Romano Prodi

(b. 1939)

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(b. 9 Aug. 1939).

President of Italy, 1996–8, 2006–  Born in Scandiano, he studied law and became a professor of economics at Bologna university, making his name as one of the founders of the Italian school of industrial economics. He served as minister for industry (1978–9), and in 1982–9 he acted as chairman of the state‐owned Institute of Industrial Reconstruction. As an economic expert without party allegiance he was asked to lead the Olive Tree Union into the 1996 elections, which he won. However, he struggled to keep the disparate coalition together, and ultimately lost the support of the left‐wing over his economic reforms, so that he had to resign.

Following the resignation of the Santer Commission, Prodi was called to become president of the European Commission (1999–2004). More a broker than a visionary, he failed to give the Commission a distinctive profile. Indeed, he presided over a divided Commission which failed to impact positively on the European Constitutional Convention. Although a committed European, Prodi began to prepare to return to Italian politics in the last year of his office.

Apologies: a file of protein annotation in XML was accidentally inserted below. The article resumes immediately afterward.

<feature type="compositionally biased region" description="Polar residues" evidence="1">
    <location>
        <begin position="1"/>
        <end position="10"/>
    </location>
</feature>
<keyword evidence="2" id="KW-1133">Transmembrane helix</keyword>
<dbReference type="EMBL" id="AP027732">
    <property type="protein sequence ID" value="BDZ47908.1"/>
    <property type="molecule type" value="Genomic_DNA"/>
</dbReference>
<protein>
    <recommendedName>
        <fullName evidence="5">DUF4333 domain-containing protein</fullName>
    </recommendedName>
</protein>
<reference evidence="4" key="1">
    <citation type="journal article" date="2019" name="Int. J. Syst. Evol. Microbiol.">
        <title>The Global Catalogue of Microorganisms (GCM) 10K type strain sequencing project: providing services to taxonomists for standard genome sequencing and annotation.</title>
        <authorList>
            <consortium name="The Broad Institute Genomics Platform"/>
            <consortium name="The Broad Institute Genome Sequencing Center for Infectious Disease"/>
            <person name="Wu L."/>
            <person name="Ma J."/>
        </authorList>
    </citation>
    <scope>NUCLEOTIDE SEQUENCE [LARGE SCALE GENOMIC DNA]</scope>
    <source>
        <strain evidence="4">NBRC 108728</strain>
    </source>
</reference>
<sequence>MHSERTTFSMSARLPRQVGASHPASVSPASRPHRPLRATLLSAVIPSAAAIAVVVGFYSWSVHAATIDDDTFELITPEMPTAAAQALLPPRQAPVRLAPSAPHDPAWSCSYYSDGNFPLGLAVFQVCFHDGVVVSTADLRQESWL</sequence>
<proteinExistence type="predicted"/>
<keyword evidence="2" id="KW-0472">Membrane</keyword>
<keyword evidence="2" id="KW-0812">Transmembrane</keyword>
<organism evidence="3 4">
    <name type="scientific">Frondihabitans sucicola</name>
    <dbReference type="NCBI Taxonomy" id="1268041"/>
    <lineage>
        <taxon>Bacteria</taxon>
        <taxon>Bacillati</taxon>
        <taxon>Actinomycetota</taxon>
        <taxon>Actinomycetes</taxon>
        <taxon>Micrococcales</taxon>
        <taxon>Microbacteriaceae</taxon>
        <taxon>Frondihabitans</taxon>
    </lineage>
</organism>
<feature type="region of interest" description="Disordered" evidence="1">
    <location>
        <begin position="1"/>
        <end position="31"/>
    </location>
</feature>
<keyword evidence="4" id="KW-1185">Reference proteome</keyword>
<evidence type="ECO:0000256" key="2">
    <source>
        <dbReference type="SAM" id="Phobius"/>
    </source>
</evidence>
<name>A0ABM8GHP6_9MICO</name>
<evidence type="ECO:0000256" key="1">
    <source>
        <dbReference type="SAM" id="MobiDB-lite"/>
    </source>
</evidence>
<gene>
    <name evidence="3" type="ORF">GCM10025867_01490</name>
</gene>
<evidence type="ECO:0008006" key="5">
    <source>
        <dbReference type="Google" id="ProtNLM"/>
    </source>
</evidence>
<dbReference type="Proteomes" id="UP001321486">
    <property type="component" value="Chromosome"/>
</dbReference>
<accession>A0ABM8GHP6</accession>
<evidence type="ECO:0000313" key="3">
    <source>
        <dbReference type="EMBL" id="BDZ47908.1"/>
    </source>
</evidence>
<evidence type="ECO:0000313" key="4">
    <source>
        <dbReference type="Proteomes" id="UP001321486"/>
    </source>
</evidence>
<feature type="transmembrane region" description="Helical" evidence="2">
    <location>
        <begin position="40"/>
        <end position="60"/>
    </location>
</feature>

At the head of the centre‐left Union led by the Olive Tree, Prodi succeeded in forming a broad coalition against Berlusconi, which narrowly won the 2006 elections. Confounding predictions that he would find it impossible to keep the coalition together, he benefited from his coalition partners' reluctance to allow Berlusconi a return to power. Prodi was thus able to balance a diversity of interests, while in foreign policy he steered Italy towards a close engagement with the EU and the UN.

Subjects: Contemporary History (Post 1945).

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